In many African nations, institutional autonomy is jeopardized by appointment procedures: The president is able to appoint the university rector, who in turn appoints deans, vice-deans and heads of departments. All these appointments are therefore not done based on merits. Many are based on nepotism, political affiliations or partisanship, tribalism, and many more.

Even where such institutional control is not formally in place, academic liberty can be constrained by the broader political restrictions on freedom of speech, and the government’s propensity to marginalize, arrest, or threaten those who criticize the regime.

The Emigration of Brilliant Minds

Government ministerial regulations also shape what programmes are offered, and how students are recruited. In addition to stifling academic autonomy to make decisions related to academic research, growth and improvement, such measures drive students to seek education outside the shores of Africa, depriving the continent of their skills and forfeiting the contribution they may have otherwise made to its development.

Constant Industrial Action

Due to government’s lack of interest in investing in the education of its peoples majorly because of the alluring influence of corruption, concerned professors, lecturers and more have taken the choice of always embarking on some strike which oftentimes is not quickly called off. The more days students spend at home waiting for the government to listen to the cry of their lecturers and administrators, the more they tend to derail from focusing their energy on education, ad start giving their attention to mindboggling, mind-warping things of the society. This also is one of the factors affecting higher education in Africa.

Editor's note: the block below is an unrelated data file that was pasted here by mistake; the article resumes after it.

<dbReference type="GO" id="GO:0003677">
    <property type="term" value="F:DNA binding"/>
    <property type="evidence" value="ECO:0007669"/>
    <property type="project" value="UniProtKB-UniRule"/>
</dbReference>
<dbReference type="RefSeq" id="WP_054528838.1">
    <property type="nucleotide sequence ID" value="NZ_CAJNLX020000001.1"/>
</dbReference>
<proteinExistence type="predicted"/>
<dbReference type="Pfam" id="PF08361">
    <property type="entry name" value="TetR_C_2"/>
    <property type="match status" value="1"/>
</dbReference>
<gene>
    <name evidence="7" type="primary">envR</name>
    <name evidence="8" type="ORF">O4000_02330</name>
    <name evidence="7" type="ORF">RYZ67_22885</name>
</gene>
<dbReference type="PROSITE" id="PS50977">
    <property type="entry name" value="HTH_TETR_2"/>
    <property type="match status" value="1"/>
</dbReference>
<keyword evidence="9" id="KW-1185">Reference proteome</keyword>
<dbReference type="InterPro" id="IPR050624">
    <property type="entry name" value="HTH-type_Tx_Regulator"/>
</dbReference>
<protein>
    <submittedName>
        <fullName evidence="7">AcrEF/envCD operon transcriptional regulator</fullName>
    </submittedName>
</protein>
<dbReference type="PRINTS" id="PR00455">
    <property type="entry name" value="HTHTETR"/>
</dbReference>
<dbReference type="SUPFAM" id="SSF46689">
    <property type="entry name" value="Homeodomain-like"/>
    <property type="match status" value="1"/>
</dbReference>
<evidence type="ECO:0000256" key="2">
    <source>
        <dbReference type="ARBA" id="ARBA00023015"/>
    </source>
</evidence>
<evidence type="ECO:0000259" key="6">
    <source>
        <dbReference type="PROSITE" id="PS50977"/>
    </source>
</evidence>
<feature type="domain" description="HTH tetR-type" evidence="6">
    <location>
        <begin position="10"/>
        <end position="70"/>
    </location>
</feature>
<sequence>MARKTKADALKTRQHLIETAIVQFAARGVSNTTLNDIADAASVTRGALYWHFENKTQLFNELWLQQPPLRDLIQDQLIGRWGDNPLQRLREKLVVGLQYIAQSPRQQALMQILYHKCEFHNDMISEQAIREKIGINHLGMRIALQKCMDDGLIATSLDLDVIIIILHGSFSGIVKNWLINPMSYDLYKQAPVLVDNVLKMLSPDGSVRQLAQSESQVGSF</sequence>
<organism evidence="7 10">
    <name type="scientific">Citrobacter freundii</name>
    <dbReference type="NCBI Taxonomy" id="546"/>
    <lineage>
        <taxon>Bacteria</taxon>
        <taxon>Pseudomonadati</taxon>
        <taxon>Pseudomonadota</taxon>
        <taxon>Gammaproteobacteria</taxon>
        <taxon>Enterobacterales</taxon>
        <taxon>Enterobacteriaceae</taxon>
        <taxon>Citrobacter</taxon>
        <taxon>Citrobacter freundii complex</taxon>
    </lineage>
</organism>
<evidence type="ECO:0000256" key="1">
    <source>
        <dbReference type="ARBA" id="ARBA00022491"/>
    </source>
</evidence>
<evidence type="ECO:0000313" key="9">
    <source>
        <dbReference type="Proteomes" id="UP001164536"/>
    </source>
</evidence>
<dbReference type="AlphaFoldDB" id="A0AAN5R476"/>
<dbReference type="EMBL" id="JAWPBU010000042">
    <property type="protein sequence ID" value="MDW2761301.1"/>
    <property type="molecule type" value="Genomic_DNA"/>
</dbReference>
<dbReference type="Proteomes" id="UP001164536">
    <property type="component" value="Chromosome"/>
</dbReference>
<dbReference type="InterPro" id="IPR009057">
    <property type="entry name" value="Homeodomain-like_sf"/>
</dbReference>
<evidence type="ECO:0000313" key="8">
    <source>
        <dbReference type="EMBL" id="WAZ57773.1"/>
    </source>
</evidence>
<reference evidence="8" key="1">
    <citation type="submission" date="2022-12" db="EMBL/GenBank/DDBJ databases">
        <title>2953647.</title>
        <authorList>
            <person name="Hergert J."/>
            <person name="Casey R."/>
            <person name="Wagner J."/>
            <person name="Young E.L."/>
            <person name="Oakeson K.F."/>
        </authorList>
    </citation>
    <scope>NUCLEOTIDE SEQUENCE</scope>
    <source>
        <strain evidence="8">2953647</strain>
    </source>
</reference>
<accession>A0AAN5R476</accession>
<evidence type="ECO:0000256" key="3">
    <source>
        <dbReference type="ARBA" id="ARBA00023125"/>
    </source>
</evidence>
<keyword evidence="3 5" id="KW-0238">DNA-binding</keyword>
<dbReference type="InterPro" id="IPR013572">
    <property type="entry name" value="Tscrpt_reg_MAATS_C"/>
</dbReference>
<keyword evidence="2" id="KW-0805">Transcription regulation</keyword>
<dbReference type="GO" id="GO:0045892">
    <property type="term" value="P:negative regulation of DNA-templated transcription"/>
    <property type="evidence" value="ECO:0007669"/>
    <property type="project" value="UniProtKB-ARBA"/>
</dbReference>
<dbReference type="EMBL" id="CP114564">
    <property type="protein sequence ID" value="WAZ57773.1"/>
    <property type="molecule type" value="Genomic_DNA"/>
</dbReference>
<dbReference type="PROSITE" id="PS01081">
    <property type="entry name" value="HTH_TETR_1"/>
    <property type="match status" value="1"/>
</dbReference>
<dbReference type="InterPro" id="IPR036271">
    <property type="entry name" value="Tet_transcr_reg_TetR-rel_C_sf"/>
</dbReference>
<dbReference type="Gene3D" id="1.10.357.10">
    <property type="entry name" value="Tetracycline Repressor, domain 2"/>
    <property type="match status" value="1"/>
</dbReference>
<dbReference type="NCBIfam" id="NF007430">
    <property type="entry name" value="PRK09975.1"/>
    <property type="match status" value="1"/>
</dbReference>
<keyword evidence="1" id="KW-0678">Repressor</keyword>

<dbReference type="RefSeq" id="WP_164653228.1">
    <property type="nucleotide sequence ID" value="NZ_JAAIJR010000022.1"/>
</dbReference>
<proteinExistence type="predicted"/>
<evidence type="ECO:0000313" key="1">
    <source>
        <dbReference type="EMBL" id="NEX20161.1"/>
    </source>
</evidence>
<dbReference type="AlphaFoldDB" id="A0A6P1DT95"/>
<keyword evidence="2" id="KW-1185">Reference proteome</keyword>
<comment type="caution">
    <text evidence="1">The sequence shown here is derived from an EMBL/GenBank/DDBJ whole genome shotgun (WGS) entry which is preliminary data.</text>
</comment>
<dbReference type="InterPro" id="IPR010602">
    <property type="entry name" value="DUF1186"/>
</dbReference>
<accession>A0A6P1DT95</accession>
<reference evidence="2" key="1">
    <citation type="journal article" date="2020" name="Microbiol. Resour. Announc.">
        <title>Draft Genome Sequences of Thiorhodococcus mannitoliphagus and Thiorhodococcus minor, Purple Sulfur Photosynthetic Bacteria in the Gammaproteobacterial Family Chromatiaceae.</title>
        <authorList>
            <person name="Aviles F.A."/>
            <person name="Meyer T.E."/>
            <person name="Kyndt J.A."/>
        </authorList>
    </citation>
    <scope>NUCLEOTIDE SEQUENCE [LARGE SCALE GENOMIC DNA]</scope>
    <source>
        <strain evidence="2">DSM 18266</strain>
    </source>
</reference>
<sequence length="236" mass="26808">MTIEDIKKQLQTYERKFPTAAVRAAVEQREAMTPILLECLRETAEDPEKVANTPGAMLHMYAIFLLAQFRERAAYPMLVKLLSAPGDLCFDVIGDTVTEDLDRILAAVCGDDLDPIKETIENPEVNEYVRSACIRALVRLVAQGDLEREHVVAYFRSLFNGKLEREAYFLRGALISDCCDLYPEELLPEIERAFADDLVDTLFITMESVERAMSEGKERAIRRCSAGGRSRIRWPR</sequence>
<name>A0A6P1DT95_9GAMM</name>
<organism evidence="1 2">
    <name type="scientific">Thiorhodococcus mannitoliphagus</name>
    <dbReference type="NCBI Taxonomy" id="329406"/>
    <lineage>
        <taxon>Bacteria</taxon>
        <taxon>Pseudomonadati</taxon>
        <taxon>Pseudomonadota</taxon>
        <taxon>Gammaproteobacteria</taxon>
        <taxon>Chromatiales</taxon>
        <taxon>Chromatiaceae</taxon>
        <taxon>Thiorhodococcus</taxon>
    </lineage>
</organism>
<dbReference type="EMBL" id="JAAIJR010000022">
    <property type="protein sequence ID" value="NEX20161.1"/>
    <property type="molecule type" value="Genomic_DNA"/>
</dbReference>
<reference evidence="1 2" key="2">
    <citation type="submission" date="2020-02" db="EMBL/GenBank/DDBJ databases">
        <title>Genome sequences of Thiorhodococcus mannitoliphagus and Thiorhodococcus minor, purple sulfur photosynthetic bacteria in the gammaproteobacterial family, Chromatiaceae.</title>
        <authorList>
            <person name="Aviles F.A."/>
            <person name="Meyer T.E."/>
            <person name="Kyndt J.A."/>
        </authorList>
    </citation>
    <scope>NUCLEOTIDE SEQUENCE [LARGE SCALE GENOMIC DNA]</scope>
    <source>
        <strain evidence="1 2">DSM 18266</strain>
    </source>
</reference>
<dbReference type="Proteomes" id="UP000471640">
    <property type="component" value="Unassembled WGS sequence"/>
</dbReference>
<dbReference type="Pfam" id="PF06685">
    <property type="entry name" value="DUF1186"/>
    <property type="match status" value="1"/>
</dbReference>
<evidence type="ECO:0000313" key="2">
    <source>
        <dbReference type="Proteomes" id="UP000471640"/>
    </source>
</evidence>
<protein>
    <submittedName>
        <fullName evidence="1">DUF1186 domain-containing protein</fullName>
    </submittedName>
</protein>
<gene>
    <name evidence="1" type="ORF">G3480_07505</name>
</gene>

Inaccessibility of Higher Education

The most obvious factors affecting higher education in Africa are some of which this one factor belongs. Millions of African students constantly protest against the exorbitant fees which African universities and polytechnics raise at will. It is no news that school fees play a large role in determining whether many learners across the continent can enroll or complete their education. The answer of which it is expected to be positive as a negative answer is another conundrum against the future of Africa.

Many of the great and respected universities and higher schools around Africa are expensive and appears unaffordable. This is not good at all.

Marginalization and Devaluation

It behooves of school authorities to promote inclusive education, that is, ensuring curriculums that include the voices of marginalized or historically marginalized populations; ensuring the academy speaks to and with people, not just about them; enabling classrooms to be spaces in which all voices are heard and valued; and creating faculties that recruit and promote staff fairly and inclusively.

To facilitate more inclusive discussions at the university level, we also need to explore how knowledge on Africa is produced and published. Currently, far more literature is produced within African studies by non-African scholars than by those from the continent. This needs to change. Again, change is not easy. While many foreign journals hold writing workshops in African universities and offer prizes to encourage and celebrate African writers, they rarely publish issues that feature a majority of African authors.